Now, the master bedroom is looking roomy, clean and tidy, although long overdue for a dust. The dirty laundry basket has been removed to the “dressing room”, and an old comfy armchair has likewise moved into the west wing. DH’s shoes have gone from under the bed, and we removed the French doors from the doorway. I’ve cleaned out one of the Oh Jesus* boxes and the other is now full of unused picture frames, postcards and some scrap-booking things (scrap-booking: one of my little projects for when I have a project room. Why scrap booking? Because STATIONERY, folks. I have a thing for it).

The next area to tackle will be the paperwork, my desk drawers and the music stuff. I’m not looking forward to it. But already I feel so much better. And I’ve been writing this post from my new study area, which overlooks a view of the city and greenery from my neighbour’s garden. Beautiful.


*Oh Jesus rooms were labelled as such by my mother. They are rooms so full of crap that when you look inside the room, you think “Oh Jesus”, and close the door again. Not intended to be blasphemous.

**Waiting for Godot. Things that will never arrive. In our case, builders’ quotes and renovation commencement.



In which I aim for good humour and bon vivant.

This week I am determined to remain cheerful and not be grumpy with the world. Today we are having our hot water unit replaced at a breathtaking price but I keep forgetting that the last time I priced hot water units was about 15 years ago. So there’s some inflationary cost there. Or so I keep telling myself as I grit my teeth for the bill. The guy is here now, and we should have hot water by the late afternoon.

On another positive note, an electrician came to look at our job today. Granted, it’s not a small job because we will need a new powerboard and general updating of our old electrical circuits, but we have a Queenslander. It’s all completely accessible under the house, very little stooping or crawling into cavities. And I had budgeted for it. We’re just doing stuff arse about, is all. Said electrician will send us a quote for the job later today and with luck might be able to do the job very soon.

On another positive note, I have decided on the light fitting for the dining room (which is in the same room as the kitchen). It’s this one:


Ok, it’s not exactly cheap. But I don’t want anything too engineered looking or busy. It’s perfect for our little dining room:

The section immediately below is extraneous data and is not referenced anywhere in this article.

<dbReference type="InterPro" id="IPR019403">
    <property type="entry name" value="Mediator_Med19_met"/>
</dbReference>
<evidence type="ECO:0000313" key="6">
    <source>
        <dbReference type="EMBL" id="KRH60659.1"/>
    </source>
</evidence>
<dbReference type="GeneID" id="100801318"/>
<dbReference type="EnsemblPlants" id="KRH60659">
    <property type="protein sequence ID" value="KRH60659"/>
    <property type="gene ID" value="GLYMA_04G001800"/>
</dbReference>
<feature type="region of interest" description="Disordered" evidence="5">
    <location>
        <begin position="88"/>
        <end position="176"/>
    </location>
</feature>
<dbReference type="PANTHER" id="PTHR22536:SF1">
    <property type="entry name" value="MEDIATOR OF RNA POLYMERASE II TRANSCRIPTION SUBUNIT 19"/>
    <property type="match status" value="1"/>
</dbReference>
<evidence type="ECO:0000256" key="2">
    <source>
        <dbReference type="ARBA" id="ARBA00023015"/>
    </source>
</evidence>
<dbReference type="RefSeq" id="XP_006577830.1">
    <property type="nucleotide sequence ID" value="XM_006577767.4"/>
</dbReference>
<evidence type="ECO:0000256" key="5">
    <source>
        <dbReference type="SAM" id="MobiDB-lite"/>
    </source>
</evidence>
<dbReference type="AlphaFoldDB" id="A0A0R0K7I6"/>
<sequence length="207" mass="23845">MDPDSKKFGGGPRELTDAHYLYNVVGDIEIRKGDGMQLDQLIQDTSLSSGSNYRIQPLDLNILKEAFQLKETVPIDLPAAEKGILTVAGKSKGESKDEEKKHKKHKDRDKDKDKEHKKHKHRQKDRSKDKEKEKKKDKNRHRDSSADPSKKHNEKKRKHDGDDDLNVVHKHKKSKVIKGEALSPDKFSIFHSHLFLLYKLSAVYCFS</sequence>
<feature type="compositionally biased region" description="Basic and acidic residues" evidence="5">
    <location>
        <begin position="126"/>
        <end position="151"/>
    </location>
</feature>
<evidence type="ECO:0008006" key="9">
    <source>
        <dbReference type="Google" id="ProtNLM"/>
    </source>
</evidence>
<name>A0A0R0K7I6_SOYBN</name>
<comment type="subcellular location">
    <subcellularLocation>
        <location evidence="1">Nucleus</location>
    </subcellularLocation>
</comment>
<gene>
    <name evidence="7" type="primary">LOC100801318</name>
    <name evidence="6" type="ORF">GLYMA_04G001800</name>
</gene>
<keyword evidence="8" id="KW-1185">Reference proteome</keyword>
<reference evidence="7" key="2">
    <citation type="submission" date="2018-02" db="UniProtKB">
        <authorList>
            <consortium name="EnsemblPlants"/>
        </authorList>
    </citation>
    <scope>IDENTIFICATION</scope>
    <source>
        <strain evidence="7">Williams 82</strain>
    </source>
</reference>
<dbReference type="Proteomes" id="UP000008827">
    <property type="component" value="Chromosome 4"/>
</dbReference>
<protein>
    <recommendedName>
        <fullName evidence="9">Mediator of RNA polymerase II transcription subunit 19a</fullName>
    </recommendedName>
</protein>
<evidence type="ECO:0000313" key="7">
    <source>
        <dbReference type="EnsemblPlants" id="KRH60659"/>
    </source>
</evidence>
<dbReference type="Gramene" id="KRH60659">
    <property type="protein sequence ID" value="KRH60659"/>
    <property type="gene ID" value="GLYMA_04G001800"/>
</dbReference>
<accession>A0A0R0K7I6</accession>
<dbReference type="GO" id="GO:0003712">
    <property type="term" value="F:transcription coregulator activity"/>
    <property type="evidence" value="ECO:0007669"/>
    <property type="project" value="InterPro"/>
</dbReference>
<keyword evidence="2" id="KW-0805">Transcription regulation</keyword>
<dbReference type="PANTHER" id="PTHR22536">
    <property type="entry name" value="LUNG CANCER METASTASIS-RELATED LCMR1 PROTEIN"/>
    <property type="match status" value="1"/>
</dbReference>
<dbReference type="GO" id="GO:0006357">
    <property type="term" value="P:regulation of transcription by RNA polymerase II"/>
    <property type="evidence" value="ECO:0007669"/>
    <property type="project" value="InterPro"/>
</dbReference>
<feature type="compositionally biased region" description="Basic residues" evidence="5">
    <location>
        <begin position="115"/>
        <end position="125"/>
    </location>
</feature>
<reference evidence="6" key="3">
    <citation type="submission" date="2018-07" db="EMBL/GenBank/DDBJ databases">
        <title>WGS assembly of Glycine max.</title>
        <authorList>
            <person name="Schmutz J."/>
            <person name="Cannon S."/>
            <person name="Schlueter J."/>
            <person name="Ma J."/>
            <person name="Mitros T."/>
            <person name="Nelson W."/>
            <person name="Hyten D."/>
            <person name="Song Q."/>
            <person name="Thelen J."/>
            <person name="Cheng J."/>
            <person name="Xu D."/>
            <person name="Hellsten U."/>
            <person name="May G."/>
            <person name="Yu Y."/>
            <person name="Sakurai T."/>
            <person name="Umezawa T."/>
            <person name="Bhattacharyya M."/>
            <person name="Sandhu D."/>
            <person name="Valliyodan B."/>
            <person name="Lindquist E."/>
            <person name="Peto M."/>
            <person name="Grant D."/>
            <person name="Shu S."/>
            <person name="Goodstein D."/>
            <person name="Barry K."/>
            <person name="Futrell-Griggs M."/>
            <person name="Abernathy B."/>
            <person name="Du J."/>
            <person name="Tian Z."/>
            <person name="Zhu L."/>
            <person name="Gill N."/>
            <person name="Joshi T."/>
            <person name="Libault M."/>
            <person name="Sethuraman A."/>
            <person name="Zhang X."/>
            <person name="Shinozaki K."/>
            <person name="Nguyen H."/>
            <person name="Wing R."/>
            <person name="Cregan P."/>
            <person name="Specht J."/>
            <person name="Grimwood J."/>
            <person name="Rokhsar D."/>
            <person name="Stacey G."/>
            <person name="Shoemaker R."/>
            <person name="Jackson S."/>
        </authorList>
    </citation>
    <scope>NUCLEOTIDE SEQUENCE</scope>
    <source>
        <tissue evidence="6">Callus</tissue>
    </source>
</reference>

Ignore the lounge setting at the rear of the room – it’s no longer there. Our table is 2 metres long and the light fitting is 1 metre long, and is about right for a long room. So now I am going off to buy the light fitting and keep my fingers crossed that the electrician can start work ASAP on our stove. Because dammit I want to be HAPPY!

My new studio!

Well, ok, it’s not my new studio, it’s my current one remodelled to enable my daughter to have her own room. In other words, I lose space. But while it’s long and thin, I think we’ve made it work very well.

Today my hubby and I returned home after a lovely indulgent weekend on the Sunshine coast hinterland to a house a little hysterically small and overflowing with books. My studio held 4 of those ugly but crazily useful Ikea bookcases and they were full to overflowing, so trying to shoehorn all those bookcases into a smaller area was awful. In the end we came up with some good solutions and now my studio is clean, tidy and surprisingly large given that we’ve lost 6 square metres. We removed the largest bookcase from the room and I upended another so that it sits vertically, not horizontally against the wall. We took out another small bookcase, I’ve remodelled the entry and now folks enter from the lounge room. It’s not ideal because we have to keep the house super tidy – no dirty dishes lurking in the sink! But I think this will work nicely. It feels new and fresh and all the surfaces are clean at last.

Hubby and I went shopping for a glass topped desk in a vain attempt to reduce visual bulk without success but I think I’ve solved the problem of my large desk by sliding it to the left away from the door. It’s out of the way of the students and better suited to my space now.

A nice spring clean in preparation for my last gasp to the finish line with my PhD. So, it’s after midnight here, and I have a full day of teaching tomorrow, plus proofs of my book to correct and send back. But at least I can work in my space now! No more excuses, I believe my supervisor would say, rather drily.

Love, puppies and fences. And exercise.

New fence, new puppy, new love. DH and I are truly, madly, deeply in love with our new puppy, Poppy. She is a beauty. A sweet, funny, happy little black ball of fluff who pees EVERYWHERE and is clearly not house trained, who doesn’t really like the kibble we’ve been informed she eats, and who follows us about, wanting to spend time with us. The house reeks of dog again, and I can’t wait to wash the floor. I’m waiting until the worst of the peeing is over. At present she can’t get out of the house (she can’t climb down stairs), so we have a bit more house training to do before she controls her piddling, pooing habits.

And the fence is coming along beautifully, but we’re still waiting on a gate. Argh!